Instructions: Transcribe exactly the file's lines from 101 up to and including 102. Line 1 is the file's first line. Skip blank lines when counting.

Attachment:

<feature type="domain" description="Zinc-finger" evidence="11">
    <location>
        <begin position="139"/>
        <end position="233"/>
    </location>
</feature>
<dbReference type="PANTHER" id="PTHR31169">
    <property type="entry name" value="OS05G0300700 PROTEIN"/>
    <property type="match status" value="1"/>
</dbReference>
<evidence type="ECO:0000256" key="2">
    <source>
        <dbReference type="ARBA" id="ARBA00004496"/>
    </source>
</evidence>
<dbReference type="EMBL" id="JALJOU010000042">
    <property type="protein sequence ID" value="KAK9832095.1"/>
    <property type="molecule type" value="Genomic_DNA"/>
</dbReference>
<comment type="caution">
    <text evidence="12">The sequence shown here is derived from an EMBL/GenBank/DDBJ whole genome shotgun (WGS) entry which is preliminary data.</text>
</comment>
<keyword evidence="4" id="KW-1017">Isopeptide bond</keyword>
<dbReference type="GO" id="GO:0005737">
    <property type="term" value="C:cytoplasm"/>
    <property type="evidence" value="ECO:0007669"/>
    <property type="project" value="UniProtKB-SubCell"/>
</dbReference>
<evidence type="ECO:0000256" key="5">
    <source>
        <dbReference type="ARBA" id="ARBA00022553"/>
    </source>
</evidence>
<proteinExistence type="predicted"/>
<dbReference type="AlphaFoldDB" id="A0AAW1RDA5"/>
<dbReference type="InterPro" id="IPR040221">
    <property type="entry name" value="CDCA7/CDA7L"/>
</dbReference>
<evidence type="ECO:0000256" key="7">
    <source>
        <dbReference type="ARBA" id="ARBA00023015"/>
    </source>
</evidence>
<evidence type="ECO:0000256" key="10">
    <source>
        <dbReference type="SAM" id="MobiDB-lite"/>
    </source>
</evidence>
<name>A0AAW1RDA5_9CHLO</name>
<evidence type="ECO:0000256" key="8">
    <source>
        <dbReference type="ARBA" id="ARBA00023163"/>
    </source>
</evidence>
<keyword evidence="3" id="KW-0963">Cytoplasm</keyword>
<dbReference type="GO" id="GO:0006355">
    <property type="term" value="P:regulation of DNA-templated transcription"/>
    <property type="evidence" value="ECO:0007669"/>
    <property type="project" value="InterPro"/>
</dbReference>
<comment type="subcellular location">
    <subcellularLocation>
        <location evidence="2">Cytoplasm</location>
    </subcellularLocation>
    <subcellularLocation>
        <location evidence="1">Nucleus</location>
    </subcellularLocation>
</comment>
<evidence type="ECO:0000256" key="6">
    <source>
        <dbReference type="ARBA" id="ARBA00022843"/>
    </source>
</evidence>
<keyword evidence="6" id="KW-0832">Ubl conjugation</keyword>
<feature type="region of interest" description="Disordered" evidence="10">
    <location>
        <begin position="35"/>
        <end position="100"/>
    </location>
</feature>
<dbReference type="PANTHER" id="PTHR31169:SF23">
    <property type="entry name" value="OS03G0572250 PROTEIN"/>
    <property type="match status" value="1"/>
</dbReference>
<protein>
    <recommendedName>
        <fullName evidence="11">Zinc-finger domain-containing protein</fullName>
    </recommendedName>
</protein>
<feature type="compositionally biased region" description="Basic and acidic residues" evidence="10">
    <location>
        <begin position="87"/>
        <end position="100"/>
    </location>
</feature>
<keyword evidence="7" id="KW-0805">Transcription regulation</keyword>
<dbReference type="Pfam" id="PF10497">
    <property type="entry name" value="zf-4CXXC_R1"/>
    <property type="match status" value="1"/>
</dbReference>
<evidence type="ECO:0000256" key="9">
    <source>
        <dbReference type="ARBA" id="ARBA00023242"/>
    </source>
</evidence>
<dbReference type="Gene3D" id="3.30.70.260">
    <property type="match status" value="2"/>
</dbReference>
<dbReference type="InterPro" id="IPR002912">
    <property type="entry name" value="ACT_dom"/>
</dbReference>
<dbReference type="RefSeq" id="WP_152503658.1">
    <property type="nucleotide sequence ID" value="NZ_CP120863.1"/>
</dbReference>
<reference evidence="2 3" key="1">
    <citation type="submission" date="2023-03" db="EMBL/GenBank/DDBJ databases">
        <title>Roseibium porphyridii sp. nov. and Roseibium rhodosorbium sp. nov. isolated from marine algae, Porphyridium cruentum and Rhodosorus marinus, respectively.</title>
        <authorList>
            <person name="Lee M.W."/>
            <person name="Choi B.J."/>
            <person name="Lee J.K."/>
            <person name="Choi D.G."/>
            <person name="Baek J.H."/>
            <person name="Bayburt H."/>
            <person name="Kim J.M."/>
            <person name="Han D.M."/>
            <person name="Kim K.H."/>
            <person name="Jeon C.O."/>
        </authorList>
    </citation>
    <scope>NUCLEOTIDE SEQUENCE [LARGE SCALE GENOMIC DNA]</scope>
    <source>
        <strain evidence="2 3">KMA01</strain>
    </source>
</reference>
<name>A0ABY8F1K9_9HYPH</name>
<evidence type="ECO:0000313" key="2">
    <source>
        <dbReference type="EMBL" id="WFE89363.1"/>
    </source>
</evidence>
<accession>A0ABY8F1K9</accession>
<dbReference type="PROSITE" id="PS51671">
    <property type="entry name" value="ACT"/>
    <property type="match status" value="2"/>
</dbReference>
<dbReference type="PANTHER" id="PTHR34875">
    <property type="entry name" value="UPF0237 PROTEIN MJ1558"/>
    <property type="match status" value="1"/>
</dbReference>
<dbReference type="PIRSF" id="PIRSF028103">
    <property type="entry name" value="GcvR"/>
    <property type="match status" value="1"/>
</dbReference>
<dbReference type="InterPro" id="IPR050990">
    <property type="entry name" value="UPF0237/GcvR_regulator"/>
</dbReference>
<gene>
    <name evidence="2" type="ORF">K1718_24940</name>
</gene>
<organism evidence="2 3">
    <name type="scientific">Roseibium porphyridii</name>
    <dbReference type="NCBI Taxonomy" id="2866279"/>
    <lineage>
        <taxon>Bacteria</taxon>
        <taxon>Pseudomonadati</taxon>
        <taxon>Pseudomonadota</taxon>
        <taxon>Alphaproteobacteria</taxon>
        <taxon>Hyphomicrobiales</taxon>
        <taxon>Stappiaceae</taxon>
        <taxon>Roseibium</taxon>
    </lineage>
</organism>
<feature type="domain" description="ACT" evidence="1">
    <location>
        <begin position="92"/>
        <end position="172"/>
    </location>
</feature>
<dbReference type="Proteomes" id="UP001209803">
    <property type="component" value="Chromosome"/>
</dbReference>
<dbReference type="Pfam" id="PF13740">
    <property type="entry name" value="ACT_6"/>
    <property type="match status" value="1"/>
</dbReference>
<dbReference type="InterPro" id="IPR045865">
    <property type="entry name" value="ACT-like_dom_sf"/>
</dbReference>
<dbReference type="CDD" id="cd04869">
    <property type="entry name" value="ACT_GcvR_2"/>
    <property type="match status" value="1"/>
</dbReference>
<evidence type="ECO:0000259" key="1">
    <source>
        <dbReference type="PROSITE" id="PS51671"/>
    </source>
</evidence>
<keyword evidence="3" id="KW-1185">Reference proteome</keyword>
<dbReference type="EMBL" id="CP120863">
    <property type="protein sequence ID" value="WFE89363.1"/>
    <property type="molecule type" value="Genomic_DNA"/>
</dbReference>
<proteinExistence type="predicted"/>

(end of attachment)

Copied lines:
<evidence type="ECO:0000256" key="9">
    <source>